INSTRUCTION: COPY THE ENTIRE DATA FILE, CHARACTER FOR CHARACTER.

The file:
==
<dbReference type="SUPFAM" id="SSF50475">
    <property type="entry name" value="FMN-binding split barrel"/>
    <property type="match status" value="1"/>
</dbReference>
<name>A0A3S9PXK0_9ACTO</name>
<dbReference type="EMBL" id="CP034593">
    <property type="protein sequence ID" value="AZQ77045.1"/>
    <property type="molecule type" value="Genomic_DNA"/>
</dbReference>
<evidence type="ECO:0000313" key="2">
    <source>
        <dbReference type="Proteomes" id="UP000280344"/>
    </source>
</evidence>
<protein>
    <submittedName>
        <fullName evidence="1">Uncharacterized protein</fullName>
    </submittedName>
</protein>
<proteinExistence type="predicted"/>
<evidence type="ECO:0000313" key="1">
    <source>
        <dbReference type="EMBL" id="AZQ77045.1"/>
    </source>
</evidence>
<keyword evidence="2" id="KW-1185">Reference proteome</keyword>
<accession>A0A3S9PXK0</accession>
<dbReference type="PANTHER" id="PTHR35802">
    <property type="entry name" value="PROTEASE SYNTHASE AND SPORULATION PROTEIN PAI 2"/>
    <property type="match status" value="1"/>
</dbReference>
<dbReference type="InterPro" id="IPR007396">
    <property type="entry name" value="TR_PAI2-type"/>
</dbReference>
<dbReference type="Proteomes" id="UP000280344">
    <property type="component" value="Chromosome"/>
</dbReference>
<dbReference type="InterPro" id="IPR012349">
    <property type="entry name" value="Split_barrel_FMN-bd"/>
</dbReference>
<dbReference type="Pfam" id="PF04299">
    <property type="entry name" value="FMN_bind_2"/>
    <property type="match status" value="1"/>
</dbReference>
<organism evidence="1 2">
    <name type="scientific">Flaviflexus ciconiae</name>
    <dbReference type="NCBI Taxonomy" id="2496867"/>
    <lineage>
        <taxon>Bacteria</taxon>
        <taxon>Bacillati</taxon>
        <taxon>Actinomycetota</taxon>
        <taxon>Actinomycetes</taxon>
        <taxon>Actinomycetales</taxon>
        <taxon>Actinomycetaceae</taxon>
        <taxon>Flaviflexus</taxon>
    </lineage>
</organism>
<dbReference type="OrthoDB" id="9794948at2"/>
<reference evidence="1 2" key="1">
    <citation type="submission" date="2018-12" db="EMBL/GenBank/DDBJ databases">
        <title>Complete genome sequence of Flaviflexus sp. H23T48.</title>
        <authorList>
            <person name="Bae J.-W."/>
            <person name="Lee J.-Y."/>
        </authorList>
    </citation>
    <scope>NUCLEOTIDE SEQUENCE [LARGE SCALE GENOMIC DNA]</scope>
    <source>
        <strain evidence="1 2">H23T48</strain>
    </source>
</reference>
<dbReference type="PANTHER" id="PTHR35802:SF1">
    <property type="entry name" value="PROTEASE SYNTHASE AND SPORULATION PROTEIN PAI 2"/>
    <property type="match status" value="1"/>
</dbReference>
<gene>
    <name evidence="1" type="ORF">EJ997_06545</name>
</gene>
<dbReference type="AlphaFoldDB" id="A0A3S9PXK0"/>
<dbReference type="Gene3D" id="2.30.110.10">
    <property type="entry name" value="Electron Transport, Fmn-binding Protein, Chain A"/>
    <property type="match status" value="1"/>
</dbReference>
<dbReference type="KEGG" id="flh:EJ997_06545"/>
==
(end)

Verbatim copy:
<dbReference type="SUPFAM" id="SSF50475">
    <property type="entry name" value="FMN-binding split barrel"/>
    <property type="match status" value="1"/>
</dbReference>
<name>A0A3S9PXK0_9ACTO</name>
<dbReference type="EMBL" id="CP034593">
    <property type="protein sequence ID" value="AZQ77045.1"/>
    <property type="molecule type" value="Genomic_DNA"/>
</dbReference>
<evidence type="ECO:0000313" key="2">
    <source>
        <dbReference type="Proteomes" id="UP000280344"/>
    </source>
</evidence>
<protein>
    <submittedName>
        <fullName evidence="1">Uncharacterized protein</fullName>
    </submittedName>
</protein>
<proteinExistence type="predicted"/>
<evidence type="ECO:0000313" key="1">
    <source>
        <dbReference type="EMBL" id="AZQ77045.1"/>
    </source>
</evidence>
<keyword evidence="2" id="KW-1185">Reference proteome</keyword>
<accession>A0A3S9PXK0</accession>
<dbReference type="PANTHER" id="PTHR35802">
    <property type="entry name" value="PROTEASE SYNTHASE AND SPORULATION PROTEIN PAI 2"/>
    <property type="match status" value="1"/>
</dbReference>
<dbReference type="InterPro" id="IPR007396">
    <property type="entry name" value="TR_PAI2-type"/>
</dbReference>
<dbReference type="Proteomes" id="UP000280344">
    <property type="component" value="Chromosome"/>
</dbReference>
<dbReference type="InterPro" id="IPR012349">
    <property type="entry name" value="Split_barrel_FMN-bd"/>
</dbReference>
<dbReference type="Pfam" id="PF04299">
    <property type="entry name" value="FMN_bind_2"/>
    <property type="match status" value="1"/>
</dbReference>
<organism evidence="1 2">
    <name type="scientific">Flaviflexus ciconiae</name>
    <dbReference type="NCBI Taxonomy" id="2496867"/>
    <lineage>
        <taxon>Bacteria</taxon>
        <taxon>Bacillati</taxon>
        <taxon>Actinomycetota</taxon>
        <taxon>Actinomycetes</taxon>
        <taxon>Actinomycetales</taxon>
        <taxon>Actinomycetaceae</taxon>
        <taxon>Flaviflexus</taxon>
    </lineage>
</organism>
<dbReference type="OrthoDB" id="9794948at2"/>
<reference evidence="1 2" key="1">
    <citation type="submission" date="2018-12" db="EMBL/GenBank/DDBJ databases">
        <title>Complete genome sequence of Flaviflexus sp. H23T48.</title>
        <authorList>
            <person name="Bae J.-W."/>
            <person name="Lee J.-Y."/>
        </authorList>
    </citation>
    <scope>NUCLEOTIDE SEQUENCE [LARGE SCALE GENOMIC DNA]</scope>
    <source>
        <strain evidence="1 2">H23T48</strain>
    </source>
</reference>
<dbReference type="PANTHER" id="PTHR35802:SF1">
    <property type="entry name" value="PROTEASE SYNTHASE AND SPORULATION PROTEIN PAI 2"/>
    <property type="match status" value="1"/>
</dbReference>
<gene>
    <name evidence="1" type="ORF">EJ997_06545</name>
</gene>
<dbReference type="AlphaFoldDB" id="A0A3S9PXK0"/>
<dbReference type="Gene3D" id="2.30.110.10">
    <property type="entry name" value="Electron Transport, Fmn-binding Protein, Chain A"/>
    <property type="match status" value="1"/>
</dbReference>
<dbReference type="KEGG" id="flh:EJ997_06545"/>